Understanding parliament


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An Introduction Powerpoint on Parliament, how it works and how the Houses of Commons is organised.

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Understanding parliament

  1. 1. UnderstandingParliament.An introduction presentation on the Parliamentaryprocess from an International Perspective.
  2. 2. Parliamentary Language… The word Parliament comes from the French, Parlement, which in turn comes from the verb Parler meaning ‘to speak.’ A parliament therefore is where people come to speak about the running of a country. Other words for Parliament are… Assembly, Senate Council Diet
  3. 3. The context… From around the 1500-1900s many Parliaments came about due to a desire for Democracy and less dictatorships by Kings. There were many political issues being considered at this time..... Such as… What to do with the King/Queen, where do they fit in a Democracy? What about all the rich lords, Barons and Knights, who once played major roles in the running of the country? How do we make sure the country stays a Democracy where the ‘everyday’ people are always represented?
  4. 4. The Structure of Government  Parliaments in most countries have three sections.Head of Upper House Lower HouseState
  5. 5. Head of State  The highest rank in a country.  In Democracies it is a ceremonial role, in Kingdoms it is a Monarch.  Heads of State do not usually take part in law making.  The Head of state, gives a country a sense of being legitimate. It’s a pomp and ceremony role.  Charles de Guile who created the modern French state wrote that the head of state is the ‘the spirit of the nation“  In Presidential Systems the Head of State forms the Executive, in Parliamentary systems, this is not the case.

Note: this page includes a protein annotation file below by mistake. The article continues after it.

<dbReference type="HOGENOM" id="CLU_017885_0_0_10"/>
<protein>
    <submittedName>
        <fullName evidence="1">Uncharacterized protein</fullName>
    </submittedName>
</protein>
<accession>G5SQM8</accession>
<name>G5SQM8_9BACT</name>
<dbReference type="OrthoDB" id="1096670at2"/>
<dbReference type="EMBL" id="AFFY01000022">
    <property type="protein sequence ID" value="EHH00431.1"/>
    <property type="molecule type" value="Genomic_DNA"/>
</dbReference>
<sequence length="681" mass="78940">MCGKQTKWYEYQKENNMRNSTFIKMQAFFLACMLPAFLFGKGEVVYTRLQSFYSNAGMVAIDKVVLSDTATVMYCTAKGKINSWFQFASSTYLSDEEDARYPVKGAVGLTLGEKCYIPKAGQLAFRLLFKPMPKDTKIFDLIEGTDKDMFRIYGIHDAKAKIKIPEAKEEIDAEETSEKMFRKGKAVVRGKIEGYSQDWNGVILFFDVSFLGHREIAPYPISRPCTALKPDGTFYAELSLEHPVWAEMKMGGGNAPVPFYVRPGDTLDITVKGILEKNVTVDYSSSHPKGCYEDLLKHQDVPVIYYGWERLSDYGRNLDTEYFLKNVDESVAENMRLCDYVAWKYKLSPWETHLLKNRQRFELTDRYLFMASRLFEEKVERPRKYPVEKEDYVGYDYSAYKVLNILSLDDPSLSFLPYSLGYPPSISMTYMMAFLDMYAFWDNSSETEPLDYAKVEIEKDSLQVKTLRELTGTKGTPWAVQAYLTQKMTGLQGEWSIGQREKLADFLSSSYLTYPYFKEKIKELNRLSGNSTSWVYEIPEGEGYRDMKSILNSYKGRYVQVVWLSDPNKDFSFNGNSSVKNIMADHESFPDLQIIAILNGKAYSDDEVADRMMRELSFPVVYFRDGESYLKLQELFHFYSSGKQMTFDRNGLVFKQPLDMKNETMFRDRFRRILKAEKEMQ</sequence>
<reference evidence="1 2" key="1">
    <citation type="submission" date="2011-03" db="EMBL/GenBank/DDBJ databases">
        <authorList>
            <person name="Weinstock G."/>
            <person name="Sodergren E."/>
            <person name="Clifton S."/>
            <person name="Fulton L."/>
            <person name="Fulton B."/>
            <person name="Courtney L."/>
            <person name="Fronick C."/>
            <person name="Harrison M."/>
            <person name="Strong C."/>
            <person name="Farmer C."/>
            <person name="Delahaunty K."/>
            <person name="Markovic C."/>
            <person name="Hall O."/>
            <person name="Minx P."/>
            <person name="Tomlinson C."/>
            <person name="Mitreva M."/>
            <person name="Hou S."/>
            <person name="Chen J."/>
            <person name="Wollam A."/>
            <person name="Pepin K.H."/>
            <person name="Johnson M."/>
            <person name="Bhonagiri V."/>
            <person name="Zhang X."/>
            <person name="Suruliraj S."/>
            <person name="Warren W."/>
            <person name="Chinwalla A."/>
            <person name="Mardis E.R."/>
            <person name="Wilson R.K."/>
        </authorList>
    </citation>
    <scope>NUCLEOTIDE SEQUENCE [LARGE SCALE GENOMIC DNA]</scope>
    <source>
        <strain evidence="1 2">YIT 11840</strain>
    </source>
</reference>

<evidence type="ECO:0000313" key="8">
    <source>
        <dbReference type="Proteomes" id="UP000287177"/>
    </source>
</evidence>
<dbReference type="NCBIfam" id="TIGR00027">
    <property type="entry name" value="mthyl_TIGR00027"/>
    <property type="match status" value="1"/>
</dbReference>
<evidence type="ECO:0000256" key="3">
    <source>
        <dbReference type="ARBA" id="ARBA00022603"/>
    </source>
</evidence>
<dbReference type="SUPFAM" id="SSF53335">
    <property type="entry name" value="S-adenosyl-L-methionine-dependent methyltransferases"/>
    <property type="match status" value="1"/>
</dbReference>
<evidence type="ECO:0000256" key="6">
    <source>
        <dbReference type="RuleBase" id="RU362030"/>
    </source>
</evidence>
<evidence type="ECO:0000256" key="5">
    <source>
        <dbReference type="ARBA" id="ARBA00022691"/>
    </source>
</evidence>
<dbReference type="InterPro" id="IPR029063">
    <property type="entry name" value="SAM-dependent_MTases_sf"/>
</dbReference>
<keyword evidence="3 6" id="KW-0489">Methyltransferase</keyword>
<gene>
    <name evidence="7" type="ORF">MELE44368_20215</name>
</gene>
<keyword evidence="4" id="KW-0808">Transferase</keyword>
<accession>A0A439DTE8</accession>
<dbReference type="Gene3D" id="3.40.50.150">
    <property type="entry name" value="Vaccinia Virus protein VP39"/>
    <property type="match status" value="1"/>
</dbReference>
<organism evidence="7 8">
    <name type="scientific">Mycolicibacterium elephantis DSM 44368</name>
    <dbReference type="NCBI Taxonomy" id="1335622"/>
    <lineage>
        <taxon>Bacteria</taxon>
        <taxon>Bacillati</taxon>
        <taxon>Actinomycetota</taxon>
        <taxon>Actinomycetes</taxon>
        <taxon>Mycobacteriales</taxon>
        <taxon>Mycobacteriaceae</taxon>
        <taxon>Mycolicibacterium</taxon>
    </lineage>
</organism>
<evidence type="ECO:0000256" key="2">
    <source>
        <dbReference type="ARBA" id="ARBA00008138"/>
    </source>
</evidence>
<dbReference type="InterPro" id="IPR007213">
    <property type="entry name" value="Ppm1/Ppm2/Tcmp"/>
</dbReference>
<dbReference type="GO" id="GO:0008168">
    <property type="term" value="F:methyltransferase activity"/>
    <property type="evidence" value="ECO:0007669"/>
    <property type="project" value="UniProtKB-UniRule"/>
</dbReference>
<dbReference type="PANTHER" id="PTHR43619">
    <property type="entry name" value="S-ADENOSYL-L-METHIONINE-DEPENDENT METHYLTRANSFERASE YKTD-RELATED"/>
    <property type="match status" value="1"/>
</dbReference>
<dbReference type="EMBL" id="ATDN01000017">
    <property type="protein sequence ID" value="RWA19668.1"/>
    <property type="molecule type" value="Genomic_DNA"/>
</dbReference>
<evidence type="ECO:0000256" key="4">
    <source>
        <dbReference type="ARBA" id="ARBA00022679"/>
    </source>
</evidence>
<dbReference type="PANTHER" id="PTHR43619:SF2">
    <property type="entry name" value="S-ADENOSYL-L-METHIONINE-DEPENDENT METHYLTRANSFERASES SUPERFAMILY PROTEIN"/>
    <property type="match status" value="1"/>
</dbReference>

6. 6. The Upper House Sometimes called, Senate, Legislative Council or Federation Council. It has far less powers than the Lower House, It reviews laws and can add minor changes, Some Upper Houses have the power only to delay laws. Members are not usually elected, many are members for life, or are Chairmen of Universities. Some memberships are given as State Honours such as UK (House of Lords) There have been discussions in some countries in favour of abolishing the Upper House (Ireland)
  7. 7. The Lower House Sometimes called, House of Representatives, House of Commons, Chamber of Deputies, National Assembly. Although a lower House, it has the most power. The leader of the country usually sits here. (In Parliamentary systems) All members are elected by the public. Lower House creates laws and votes on them. This House usually has full control over all decision making matters of the country. The lower house can even exert laws on the Upper House.
  8. 8. Inside the Chamber… The Prime Minister and the party in power sit on the The Speaker, keeps right of the speaker. order They form the Government The strongest opposing party sit on the left of theLess known speaker, they aremembers of know as thethe House sit opposition and theyat the back, form a ‘shadowthey are known Government’as‘Backbenchers There aren’t enough seats for all members well known members so when the house is of the House sit at the full, some will stand. front, they are known as ‘Frontbenchers’ Green Carpet is a Commonwealth tradition for Lower Houses.